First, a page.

A hidden danger for infants

May 8, 2008

Kirstin Roberts discusses the hidden poison that could put infants at risk--one that the government won't discuss

ARE BABY bottles toxic? Bisphenol A (BPA), a synthetic sex hormone that mimics estrogen, is used to make hard polycarbonate plastic. Ninety-five percent of all baby bottles on the market are made with this chemical.

A draft report released in April by the National Toxicology Program--a federal government agency--acknowledged for the first time "some concern" that BPA may affect neural and behavioral development "in fetuses, infants and children at current human exposures." The federal health agency's report included early puberty in girls and hyperactivity among the developmental disturbances.

Health Canada, the main government health department for that country, designated BPA as a "dangerous substance," moving Canada a step closer to limiting the chemical's use. "The health impacts associated with these chemicals are very severe," says Michael Schade of the Center for Health Environment and Justice, an advocacy group that wants these components banned from consumer products.

A Centers for Disease Control and Prevention analysis detected BPA in urine samples of nearly 93 percent of 2,517 people who took part in a national health survey from 2003 through 2004.

An ingredient in the plastic of baby bottles could threaten infants' health

Another group of chemical compounds common in children's toys has also come under scrutiny. Phthalates are banned in the manufacture of toys in most European countries. A similar ban exists in California, and 12 other states are considering bans.

Phthalates are also known as plasticizers, chemicals that prolong the life span and durability of plastics and increase their flexibility. Like BPA, phthalates are used in hundreds of products and are known for their potential toxic effects on the reproductive and endocrine systems.

SO WHY isn't the Food and Drug Administration (FDA) or Environmental Protection Agency moving to ban these compounds, especially in products designed for use by the most vulnerable members of society? In a word: profit.

U.S. manufacturers produce 7 billion pounds of BPA annually. Despite more than 100 published studies that have raised health concerns about a chemical compound central to the plastics industry, the FDA has deemed it safe largely because of two studies, both funded by an industry trade group, the American Plastics Council.

What you can do

Environmental health groups in the U.S. and Canada are calling for an immediate moratorium on the use of BPA in baby bottles and other food and beverage containers. Sign a petition in support of this ban at the Center for Health, Environment and Justice.

According to an investigative report by Lyndsey Layton of the Washington Post, the chemical and plastics industry have worked hard to make sure the research they fund is used as the basis for consumer protection agency decisions.

There is a clear bias in studies funded by industry, according to David Michaels, who was a federal regulator in the Clinton administration. "If you fight the science, you're able to postpone regulation and victim compensation, as well."

Mitchell Cheeseman, deputy director of the FDA's office of food additive safety, said the agency is not biased toward industry. "The fact is, it's industry's responsibility to demonstrate the safety of their products," he told the Post. "The fact that industry generated data to support the safety I don't think is an unusual thing."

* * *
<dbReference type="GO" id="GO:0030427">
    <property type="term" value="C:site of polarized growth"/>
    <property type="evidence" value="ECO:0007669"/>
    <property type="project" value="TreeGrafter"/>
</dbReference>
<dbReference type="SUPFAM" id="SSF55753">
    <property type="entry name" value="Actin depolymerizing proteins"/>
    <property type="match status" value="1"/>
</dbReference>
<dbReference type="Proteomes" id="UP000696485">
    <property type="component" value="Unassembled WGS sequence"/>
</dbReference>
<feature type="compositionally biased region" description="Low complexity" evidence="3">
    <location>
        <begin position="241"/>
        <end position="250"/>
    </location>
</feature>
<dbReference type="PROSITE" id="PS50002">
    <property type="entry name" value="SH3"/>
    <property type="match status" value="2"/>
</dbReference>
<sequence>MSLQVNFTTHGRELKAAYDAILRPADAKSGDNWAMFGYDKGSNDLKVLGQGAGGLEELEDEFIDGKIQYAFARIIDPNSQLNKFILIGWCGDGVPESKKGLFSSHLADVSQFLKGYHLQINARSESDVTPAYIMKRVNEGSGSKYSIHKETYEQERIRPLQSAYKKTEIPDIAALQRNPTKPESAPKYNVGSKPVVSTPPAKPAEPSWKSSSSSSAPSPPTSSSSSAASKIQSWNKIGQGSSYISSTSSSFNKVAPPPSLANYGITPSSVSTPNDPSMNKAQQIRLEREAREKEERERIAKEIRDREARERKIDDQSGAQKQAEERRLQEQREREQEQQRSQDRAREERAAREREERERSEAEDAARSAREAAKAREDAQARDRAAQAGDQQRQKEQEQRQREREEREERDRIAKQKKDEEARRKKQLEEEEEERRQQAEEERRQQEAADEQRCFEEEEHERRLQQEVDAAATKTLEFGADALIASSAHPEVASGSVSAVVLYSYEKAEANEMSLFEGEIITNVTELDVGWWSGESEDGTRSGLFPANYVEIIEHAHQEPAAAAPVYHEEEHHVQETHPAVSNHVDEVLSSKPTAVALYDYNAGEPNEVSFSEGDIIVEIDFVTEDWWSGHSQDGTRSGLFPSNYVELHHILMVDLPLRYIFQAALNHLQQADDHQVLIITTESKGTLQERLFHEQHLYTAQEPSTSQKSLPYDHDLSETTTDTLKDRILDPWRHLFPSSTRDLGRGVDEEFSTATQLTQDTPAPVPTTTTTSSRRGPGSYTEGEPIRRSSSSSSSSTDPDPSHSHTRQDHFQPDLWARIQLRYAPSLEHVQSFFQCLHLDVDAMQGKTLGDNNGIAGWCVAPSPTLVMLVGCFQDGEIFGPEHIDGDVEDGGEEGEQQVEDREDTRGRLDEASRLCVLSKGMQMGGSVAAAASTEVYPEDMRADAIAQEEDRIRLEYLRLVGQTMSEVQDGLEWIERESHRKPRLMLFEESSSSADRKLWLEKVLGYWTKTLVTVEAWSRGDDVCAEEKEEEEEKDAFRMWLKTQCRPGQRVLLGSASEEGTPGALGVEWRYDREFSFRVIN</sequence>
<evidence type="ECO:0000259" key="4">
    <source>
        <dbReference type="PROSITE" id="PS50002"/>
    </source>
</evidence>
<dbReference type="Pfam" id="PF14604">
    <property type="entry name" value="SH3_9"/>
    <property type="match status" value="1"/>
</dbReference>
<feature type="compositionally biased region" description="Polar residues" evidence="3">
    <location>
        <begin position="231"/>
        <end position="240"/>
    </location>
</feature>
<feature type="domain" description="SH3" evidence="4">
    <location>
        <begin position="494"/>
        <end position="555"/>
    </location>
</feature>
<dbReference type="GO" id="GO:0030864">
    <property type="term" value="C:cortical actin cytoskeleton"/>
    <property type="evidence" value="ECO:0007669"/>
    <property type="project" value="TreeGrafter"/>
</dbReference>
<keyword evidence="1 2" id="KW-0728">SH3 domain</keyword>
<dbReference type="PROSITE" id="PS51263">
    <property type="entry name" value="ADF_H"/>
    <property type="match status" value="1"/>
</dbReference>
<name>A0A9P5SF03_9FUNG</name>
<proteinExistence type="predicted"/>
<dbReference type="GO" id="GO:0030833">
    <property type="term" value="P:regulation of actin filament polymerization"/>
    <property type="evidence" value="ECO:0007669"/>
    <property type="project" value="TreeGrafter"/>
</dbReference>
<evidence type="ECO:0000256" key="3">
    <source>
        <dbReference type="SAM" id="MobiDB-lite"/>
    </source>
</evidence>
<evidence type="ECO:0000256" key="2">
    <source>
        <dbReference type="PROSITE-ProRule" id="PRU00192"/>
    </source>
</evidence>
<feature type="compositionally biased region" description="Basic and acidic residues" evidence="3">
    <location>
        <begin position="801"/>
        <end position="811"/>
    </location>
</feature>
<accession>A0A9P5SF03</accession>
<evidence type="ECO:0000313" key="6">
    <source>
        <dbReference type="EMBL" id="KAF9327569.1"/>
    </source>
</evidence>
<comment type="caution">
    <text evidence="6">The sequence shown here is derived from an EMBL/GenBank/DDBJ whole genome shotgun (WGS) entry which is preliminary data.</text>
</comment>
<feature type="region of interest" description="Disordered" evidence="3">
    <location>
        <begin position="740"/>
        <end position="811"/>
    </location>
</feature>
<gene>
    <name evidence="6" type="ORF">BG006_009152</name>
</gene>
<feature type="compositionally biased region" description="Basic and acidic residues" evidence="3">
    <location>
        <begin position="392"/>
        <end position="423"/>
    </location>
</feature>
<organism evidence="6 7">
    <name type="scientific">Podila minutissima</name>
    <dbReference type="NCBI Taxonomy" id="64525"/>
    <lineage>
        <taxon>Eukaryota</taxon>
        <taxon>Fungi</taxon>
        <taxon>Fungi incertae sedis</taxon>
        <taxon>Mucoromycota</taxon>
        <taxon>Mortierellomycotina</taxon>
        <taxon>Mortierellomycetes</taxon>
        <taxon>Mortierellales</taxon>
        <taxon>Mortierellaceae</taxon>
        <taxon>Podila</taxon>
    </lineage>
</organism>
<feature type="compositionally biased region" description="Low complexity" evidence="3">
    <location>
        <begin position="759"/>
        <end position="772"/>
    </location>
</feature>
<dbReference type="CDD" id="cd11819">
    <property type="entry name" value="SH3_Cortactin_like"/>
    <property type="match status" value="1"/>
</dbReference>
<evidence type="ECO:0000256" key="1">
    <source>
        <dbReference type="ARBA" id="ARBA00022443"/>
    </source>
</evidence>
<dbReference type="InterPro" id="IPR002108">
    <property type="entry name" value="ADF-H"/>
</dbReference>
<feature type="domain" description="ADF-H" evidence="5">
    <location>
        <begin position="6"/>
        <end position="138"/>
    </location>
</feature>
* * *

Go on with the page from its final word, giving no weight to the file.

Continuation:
From 1997 to 2005, 116 studies of the compound were published. Of those funded by the government, 90 percent showed a health effect linked to BPA. None of the industry-funded studies found an effect; all of them said BPA is safe.

A decade ago, Frederick vom Saal, a reproductive scientist at University of Missouri at Columbia, theorized that because BPA can mimic estrogen, a female sex hormone, minuscule amounts introduced to fetuses or infants could change cell structure and cause significant health problems later in life. He found that doses 25,000 times below what the government has labeled as safe harmed developing cells in mice.

In 1997, after he submitted his first study for publication in a peer-reviewed scientific journal, vom Saal said he was visited by a group of scientists, including John M. Waechter of Dow Chemical, a manufacturer of BPA. According to vom Saal, the Dow representative began the meeting by expressing a hope for "some mutually beneficial outcome" if vom Saal held off on publication until a replicate study could be performed. Vom Saal refused the offer.

Last year, the National Institute of Health convened two panels to help it analyze BPA risks. One panel, led by vom Saal, consisted of 38 international experts on BPA who work for universities or governments. It found a strong cause for health concerns, including cancer and early puberty.

The second panel included 12 scientists, none of whom had worked on BPA. The panel reported "minimal" concern about the compound's impact on reproduction and development while saying it had "some concern" about effects on neurological development.

The second group relied on Sciences International, an Alexandria-based consulting firm, to choose and summarize research for panel members. The government later learned that Sciences International had done work for Dow and BASF, two BPA manufacturers.

Vom Saal said a flood of recent BPA studies have validated his work. He told the Post reporter, "The scientific community basically said, 'This argument is over.' It ended a long time ago. There's only been an illusion of a controversy created by a well-financed public relations outfit. The idea that the FDA tells people this is safe is offensive."

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